We’re wired here, even if we are not totally wired yet.  Temps were in the very high 80’s today, so heating the roosts would be.. counterproductive, eh?

Tasks:  I put in nails and one chain (so far) for holding up food off the ground in the coop proper.  I do have a large 15 gallon waterer which will end up in the chicken tractor.  I will be setting up watering systems both inside and outside the coop (but within their built-in run), right now they can deal with water in a nesting box.  I am running a hose from the house to the coop so I am not lugging water around – I’m using hose material that is rated for human drinking water (most are not; most contain lead).

We are linking to:

Fiesta Friday, co-hosted this week by Liz @ Spades, Spatulas & Spoons.





Posted in Commentary, Poultry | Tagged , , | 10 Comments

Slow Cooker Pork, Rhubarb, Apple/Asian Pear Stew

There are other vegetables and things in this stew as well, I just list the less usual in the title.

It’s… Rhubarb Season!  (We may be passing the peak, but rhubarb is still out there…)

recipe, paleo, Whole 30, stew, pork, rhubarb, savory, slow cooker

This savory pork and rhubarb stew also involves Yukon golds, celery, onion, apple, Asian pear, and seasonings.

Rhubarb (Rheum rhabarbarum) is a northern North American thing, one is hard pressed to find rhubarb in anything in the South.  (You can hardly ever find grits in the North, so perhaps this balances out??)  I bought a pound, and used one half of that on a dessert that sounded very intriguing…  a Rhubarb Oat Crumble… I love oats!  But it turned out way too sweet for me (otherwise great), so I dropped it off at the local community center to share with people who DO like things sweet!


Chunking up the rhubarb

Rhubarb is indeed a very tart perennial vegetable, and most uses involve adding sugar to fight the tart.  I can’t blame the concept; it was just a little too too much in the recipe I used.  Rhubarb is also often combined with strawberry in dessert endeavors, for instance, the almost-cliched Strawberry Rhubarb Pie.

However, now, with the other half of my rhubarb, I’m going after a savory stew.  There’s some pork neck bones and meat in my freezer… (From a local farmer…)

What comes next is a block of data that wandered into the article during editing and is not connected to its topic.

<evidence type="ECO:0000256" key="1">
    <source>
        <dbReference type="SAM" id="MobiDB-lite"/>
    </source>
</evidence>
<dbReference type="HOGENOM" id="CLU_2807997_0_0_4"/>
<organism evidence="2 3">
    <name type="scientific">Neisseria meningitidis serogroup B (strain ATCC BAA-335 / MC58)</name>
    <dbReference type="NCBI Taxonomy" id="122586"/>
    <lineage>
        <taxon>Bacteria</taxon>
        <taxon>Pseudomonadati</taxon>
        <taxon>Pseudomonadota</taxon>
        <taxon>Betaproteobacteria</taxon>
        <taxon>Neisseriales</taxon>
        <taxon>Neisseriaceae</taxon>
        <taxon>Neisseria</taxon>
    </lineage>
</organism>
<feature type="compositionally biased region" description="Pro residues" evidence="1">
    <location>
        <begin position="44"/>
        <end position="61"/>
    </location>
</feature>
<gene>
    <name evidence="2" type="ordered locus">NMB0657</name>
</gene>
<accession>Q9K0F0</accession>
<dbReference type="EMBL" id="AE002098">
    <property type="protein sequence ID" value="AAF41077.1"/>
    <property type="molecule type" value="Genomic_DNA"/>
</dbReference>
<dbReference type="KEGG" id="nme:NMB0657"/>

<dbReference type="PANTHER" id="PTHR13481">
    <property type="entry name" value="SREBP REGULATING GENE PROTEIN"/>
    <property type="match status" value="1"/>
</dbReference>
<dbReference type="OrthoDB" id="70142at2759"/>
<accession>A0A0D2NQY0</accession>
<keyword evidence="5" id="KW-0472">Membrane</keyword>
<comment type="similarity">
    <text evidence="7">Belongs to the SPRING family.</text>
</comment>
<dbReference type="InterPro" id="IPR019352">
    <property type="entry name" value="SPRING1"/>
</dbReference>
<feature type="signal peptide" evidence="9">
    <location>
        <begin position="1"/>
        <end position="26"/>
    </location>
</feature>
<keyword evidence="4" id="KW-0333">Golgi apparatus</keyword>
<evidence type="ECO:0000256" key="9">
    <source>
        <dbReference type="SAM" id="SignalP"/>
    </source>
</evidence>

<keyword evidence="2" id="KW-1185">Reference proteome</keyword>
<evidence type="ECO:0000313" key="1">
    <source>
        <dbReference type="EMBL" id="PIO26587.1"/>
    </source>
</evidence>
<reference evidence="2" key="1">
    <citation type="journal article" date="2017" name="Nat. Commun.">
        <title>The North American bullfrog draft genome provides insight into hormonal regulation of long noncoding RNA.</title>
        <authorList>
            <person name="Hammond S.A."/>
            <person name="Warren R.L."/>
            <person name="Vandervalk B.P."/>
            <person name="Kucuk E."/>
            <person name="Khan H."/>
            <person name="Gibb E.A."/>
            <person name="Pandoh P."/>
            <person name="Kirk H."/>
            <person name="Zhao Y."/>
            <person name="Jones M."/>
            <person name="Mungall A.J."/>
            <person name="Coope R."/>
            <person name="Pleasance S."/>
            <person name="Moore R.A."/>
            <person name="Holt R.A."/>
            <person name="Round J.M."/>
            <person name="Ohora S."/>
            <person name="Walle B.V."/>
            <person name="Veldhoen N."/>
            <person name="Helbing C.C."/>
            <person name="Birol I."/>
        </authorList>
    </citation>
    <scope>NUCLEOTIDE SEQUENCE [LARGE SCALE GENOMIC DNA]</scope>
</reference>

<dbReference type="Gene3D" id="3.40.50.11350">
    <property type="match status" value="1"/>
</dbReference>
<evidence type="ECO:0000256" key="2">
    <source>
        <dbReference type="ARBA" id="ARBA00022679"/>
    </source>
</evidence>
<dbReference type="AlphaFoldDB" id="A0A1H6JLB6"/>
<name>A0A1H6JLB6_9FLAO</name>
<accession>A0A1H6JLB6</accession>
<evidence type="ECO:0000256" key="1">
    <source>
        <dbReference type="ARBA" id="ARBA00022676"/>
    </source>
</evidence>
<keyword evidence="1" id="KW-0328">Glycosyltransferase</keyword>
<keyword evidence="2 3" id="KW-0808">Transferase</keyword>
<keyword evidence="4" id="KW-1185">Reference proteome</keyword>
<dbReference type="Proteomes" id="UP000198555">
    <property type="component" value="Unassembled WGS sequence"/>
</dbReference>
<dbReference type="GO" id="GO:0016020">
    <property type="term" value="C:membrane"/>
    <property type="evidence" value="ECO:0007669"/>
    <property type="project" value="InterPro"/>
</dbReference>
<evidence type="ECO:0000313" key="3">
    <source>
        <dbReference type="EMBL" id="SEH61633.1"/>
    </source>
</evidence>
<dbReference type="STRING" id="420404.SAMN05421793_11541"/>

Several years ago, I found a recipe for stew made with rhubarb, and decided to make that — I enjoyed it, but didn’t keep the recipe.  No idea what I did then (I think it was with  beef), so I am flying by the seat of my pants this time!  And, yes, it worked.

recipe, savory, rhubarb, pork, paleo, whole 30, stew

After browning the pork, and with celery, waiting for liquids and such to be added to the slow cooker.

To balance out the tartness of the rhubarb, I’m adding some stone fruit.  I love what the juicy Asian pear does to Korean food, so one of those.  And a regular organic apple that happened to be sitting around my kitchen, wanting to be included.  If you can’t find Asian pears, use TWO apples.  They won’t complain!  I’m working with these fruits and seasonings that complement pork, so that’s part of this picture, too.

paleo, whole 30, apple, Asian pear, recipe, savory, rhubarb, stew, pork

An apple, and an Asian pear. I already had the apple to hand, so I didn’t mind the mix and match. Do two of one, or one of each…

PS:  The leaves and flowers of the rhubarb plant are toxic.  The stalks are fine.

Prep Time:  15 minutes prior to slow cooking, about 15 more during cooking.
Cook Time:  4 hours
Rest Time:  Not essential.
Serves: I got about 4 meals out of this.  
Leftovers:  Yep.  Nuke ’em, most efficient.  

Slow Cooker Pork, Rhubarb, Apple/Asian Pear Stew

  • 1.5 – 2 pounds bone-in pork neck, in chunks.  (Mine were large chunks.)  The only thing I would do different is use 1.5 pounds bone-in pork neck chunks PLUS 0.5 pounds boneless pork stewing/braising meat, cubed.  A better meat ratio.)
  • 0.5 pounds rhubarb stalks, about 5 stalks, cleaned and sliced in 1.5-2 inch lengths.
  • 3 celery stalks, cleaned and sliced in 1.5-2 inch lengths.  
  • 1 large onion, chunked
  • 2 cups low sodium veggie broth, divided (meat-based broth okay)
  • 1 cup white wine (use water with a splash of apple cider vinegar if you don’t use wine). Dry vermouth would also be nice.  I suspect this might be the best choice, if you have it to hand…
  • 1/2 teaspoon dried thyme
  • 1/2 teaspoon mild smoked paprika
  • 1 teaspoon dried sage
  • 2 lightly minced large cloves of garlic
  • 2 apples, or 2 Asian pears, or one of each:  cored and diced.  Peeling is optional.
  • 2 or 3 medium sized Yukon gold potatoes, cleaned and chunked.  You can keep or remove the peel, but remove any eyes or green bits.

Add the celery and onion to a slow cooker.

Lightly salt and pepper the pork.  Brown the meat in a skillet, using ghee, butter or cooking oil, medium heat, about 3 minutes a side.

Add the pork to the slow cooker.

Deglaze the skillet with about 1/4-1/3 cup of the broth, and add that to the slow cooker.

Add the rest of the broth, and the wine to the slow cooker, followed by the thyme, paprika, and sage.  (If you think you need more liquid in your cooker, add a little more broth, I did not.)  Turn the ingredients so that the seasonings disperse in the liquid.